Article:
The biggest mistake countries can make is to see ageing as a problem, Mr Martin Seychell, Deputy Director-General for Health in the European Union (EU), has said.
“Elderly people can be both contributors to productivity, thanks to their labour activities directly, and consumers for various goods and services,” he said.
Speaking at the High-Level Forum on the Silver Economy attended by people from 45 countries on Tuesday (July 9), Mr Seychell said good primary care is essential for healthy ageing.
Today, one in four workers in the EU suffers from at least one chronic illness. By the time they reach retirement age, “two in three people have at least two chronic conditions”.
So healthy ageing needs to start early, he said.
Turning to the provision of care, he stressed the importance of integrated care rather than just the provision of health services, in order for people to age well.
With the Internet of Things, many tools are available.
To make use of them, he said: “We need to invest strongly in digital skills and digital literacy across all ages of the population, including the older adults and the healthcare workforce that would interact with them. This will be absolutely essential.”
But most importantly, he said, equity is important or else “it will be a silver future for some and one of lead for others”.
Ms Zsuzsanna Jakab, the World Health Organisation’s Regional Director for Europe, agreed that longer lives could increase inequality, especially for women who tend to live longer.
She said innovations that help older people live meaningful lives “might only be accessible to the few with the financial ability to pay”.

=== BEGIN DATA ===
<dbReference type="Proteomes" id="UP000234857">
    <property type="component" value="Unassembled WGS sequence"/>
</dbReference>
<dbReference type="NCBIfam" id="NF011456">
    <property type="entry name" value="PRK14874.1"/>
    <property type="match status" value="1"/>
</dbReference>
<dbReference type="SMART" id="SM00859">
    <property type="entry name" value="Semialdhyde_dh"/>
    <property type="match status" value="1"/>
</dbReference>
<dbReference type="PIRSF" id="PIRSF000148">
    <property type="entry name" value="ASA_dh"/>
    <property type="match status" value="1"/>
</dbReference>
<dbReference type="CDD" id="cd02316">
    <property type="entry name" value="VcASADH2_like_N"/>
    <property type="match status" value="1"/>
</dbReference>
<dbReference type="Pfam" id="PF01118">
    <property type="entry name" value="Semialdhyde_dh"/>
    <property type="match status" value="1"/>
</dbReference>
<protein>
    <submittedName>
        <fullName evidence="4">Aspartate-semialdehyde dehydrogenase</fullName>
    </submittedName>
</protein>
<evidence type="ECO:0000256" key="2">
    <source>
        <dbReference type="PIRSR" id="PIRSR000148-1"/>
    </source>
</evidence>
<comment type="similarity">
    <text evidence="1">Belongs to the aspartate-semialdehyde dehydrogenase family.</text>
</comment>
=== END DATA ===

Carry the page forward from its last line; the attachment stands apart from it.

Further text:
One important step would be to keep people healthier for longer.
She said removing risk factors for dementia – such as stopping or cutting down on smoking, exercising more and staying in education for longer – could reduce 20 to 30 per cent of dementia globally.
Another speaker, Japan’s Vice-Minister for Health, Mr Yasuhiro Suzuki, said that with Japan’s fast ageing population and its drain on revenue, some people are suggesting reducing the services offered to older people.
“I would argue that we have to extend the healthy life expectancies and, at the same time, increase the productivity of health and wellness,” he said.
But to do this effectively and efficiently, a country needs to have “good data”.
Without such data, countries would be working in the dark, he said. With the correct data, they will be able to identify the seniors and the areas that need their greatest attention.
“Without the large database, you cannot find the target population for the early intervention for the life expectancy expansion,” Mr Suzuki said.
He also stressed the importance of universal health coverage, as a healthy population provides the foundation for economic growth.
Ms Ninie Yan Wang, chief executive officer of China’s Pinetree Care Group, told the forum that China’s ageing lags behind the world’s, so it is able to learn from mistakes made by other countries as they cope with a rapidly ageing population.
China, which has 40 million people today with dependency needs, knows that senior care has to be integrated and not fragmented.
It is also necessary to set the right goals.
“If the right goals are not set, then the care provided to seniors might actually do more harm than good,” she said.
Source: The Straits Times